Every year, CIOs must convey to their CFOs the organization’s “state of IT.” The state of IT weighs things such as budget planning and execution alongside strategic business imperatives, according to Mark Schwartz, an enterprise strategist at Amazon Web Services who previously served as the CIO of the US Citizenship and Immigration Service.
“The state of IT also determines how effectively new investments can be deployed,” Schwartz writes in an AWS blog post. “And it’s the current state that determines what risks the company faces. All of these are critical pieces of information for the CFO and the rest of the C-suite.”
The description of the current-state should include a “balance sheet” view or snapshot of IT, rather than a cash flow view in the budget plan, and it should count people, systems and functions, tech gaps and deltas, as well as cybersecurity posture and other risk factors, such as costs of delay. “Just as the assets on a company’s balance sheet are used to generate future profits, IT assets can be used in the same way,” Schwartz says.
The pandemic underscores the importance of this meeting.
Digital business model
Digital business models — think Goldman Sachs’ Marcus consumer banking service —create digital twins of existing businesses in search of new growth. For most organizations, such endeavors remain aspirational.
They needn’t be, given the proper planning. Consider a retail pharmacy, which sits in the middle of a sprawling pharmaceutical ecosystem that includes medication makers, insurance firms, doctors and patients, says Ari Libarikian, global leader of Leap, McKinsey’s business-building unit. A retailer could create a digital pharmacy that would enable patients to order their medication via a website or mobile application in just a few clicks and have it shipped the same day. No trips to physical branches required.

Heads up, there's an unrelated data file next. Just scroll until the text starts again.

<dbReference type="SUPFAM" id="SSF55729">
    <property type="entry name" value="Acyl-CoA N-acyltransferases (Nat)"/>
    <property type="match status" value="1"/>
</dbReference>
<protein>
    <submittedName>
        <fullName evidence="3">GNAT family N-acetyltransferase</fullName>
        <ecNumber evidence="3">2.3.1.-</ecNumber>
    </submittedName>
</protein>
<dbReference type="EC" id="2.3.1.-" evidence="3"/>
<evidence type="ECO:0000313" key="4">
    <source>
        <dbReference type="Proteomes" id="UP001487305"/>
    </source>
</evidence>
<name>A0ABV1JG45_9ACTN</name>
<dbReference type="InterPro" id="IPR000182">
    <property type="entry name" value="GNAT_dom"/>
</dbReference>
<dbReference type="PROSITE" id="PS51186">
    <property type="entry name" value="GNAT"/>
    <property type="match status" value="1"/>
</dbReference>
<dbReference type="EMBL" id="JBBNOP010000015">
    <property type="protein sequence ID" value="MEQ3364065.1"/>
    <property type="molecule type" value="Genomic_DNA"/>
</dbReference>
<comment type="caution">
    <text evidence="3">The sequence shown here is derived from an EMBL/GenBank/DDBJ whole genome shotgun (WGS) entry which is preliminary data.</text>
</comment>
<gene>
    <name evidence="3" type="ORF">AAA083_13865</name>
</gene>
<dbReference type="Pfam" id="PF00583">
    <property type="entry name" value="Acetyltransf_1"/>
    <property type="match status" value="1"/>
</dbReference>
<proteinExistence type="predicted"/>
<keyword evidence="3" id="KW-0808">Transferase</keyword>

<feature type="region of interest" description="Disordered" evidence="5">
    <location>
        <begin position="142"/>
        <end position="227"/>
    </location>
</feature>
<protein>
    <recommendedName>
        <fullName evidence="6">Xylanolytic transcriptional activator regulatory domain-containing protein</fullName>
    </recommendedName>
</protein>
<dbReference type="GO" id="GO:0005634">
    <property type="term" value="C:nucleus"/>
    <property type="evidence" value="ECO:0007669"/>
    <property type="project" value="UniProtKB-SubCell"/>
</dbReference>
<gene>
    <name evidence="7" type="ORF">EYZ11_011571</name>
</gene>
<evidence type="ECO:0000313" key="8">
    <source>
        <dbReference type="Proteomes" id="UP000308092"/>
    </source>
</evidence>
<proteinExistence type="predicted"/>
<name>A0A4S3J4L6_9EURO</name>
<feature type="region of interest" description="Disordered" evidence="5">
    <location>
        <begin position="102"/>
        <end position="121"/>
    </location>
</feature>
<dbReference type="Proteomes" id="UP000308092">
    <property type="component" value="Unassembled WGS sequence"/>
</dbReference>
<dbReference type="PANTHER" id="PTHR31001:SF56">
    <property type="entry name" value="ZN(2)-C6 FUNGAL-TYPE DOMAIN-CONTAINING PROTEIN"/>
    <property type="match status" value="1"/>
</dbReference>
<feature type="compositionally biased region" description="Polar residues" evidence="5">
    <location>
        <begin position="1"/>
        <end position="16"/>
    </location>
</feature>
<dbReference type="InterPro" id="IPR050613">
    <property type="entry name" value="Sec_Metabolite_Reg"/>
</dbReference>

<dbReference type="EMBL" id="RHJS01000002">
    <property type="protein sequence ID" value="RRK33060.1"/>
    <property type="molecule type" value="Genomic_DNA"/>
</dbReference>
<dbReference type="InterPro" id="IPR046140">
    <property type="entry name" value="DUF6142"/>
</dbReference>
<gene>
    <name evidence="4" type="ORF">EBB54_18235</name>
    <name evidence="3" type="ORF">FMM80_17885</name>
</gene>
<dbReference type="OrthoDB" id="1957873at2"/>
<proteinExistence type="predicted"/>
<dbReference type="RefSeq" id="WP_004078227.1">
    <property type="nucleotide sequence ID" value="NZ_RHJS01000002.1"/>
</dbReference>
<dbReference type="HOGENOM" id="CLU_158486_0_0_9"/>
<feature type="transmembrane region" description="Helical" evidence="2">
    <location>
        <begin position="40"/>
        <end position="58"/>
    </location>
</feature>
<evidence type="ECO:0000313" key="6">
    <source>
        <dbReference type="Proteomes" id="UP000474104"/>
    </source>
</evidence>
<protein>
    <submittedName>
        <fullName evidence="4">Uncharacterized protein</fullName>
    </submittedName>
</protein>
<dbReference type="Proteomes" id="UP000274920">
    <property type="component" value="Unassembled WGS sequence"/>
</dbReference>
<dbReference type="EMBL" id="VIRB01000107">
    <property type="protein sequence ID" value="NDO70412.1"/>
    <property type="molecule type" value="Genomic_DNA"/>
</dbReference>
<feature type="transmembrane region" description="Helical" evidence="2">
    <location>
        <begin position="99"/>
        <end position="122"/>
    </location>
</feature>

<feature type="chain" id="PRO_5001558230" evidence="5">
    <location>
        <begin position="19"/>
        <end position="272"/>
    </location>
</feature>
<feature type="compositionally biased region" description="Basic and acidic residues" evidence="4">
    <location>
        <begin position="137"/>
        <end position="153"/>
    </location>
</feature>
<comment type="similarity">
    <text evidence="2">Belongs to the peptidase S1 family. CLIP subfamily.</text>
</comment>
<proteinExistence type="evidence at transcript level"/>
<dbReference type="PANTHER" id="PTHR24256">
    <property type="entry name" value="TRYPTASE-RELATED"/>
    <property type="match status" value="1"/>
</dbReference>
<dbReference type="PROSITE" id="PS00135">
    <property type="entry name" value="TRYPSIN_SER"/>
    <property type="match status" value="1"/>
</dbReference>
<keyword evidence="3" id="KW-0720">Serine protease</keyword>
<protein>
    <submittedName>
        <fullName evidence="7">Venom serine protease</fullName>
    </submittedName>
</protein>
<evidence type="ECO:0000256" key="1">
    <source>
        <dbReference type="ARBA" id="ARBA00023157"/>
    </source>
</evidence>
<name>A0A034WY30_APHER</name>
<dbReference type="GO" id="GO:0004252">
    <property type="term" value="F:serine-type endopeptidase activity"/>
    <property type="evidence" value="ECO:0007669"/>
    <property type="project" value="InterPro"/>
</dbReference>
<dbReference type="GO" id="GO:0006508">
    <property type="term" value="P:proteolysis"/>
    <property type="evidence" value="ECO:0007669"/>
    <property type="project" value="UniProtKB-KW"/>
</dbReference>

Streamlining such a labyrinthian process is a daunting challenge to solve, but one that would be highly lucrative for IT leaders, Libarikian says. Organizations pursuing digital business models must operate like startups, embracing iterative testing cycles to improve products, and hew closely to customer journey maps, which track consumers’ paths to products from acquisition to consumption.
Digital business KPIs
As companies create digital business models, it behooves IT organizations to track digital business KPIs, which come in two types, according to research published by Gartner analysts James Anderson and Paul Proctor in April 2019.
The first set assesses the progress in digitalizing the current business model, spanning sales, marketing operations, supply chain, products and services, and customer service. A second set of KPIs assesses the progress and opportunity of net-new revenue sources created by pursuing new digital business models and are clearly differentiated from nondigital sources.
It’s one thing to create KPIs, but another to discuss them. CIOs must be able to explain to their C-suite peers and boards what these digital KPIs measure and why they matter to the business.
Digital KPIs are often incorporated in a broader strategic framework known as business objective and key results (OKRs), which use metrics to track achievement of a specific goal.
For instance, Atlassian’s OKRs track revenue growth, customer count and productivty, among other data points, says Rao, who uses analytics to track such critical metrics, as well as to decide what technologies to invest in and to gauge their performance.
This highlights the importance for CIOs of leveraging data in how they run IT, Rao adds. Of course, the data inputs and outputs are constantly changing.
“The world is changing so fast,” Rao says. “There is so much we can learn and evolve to do better for our company.”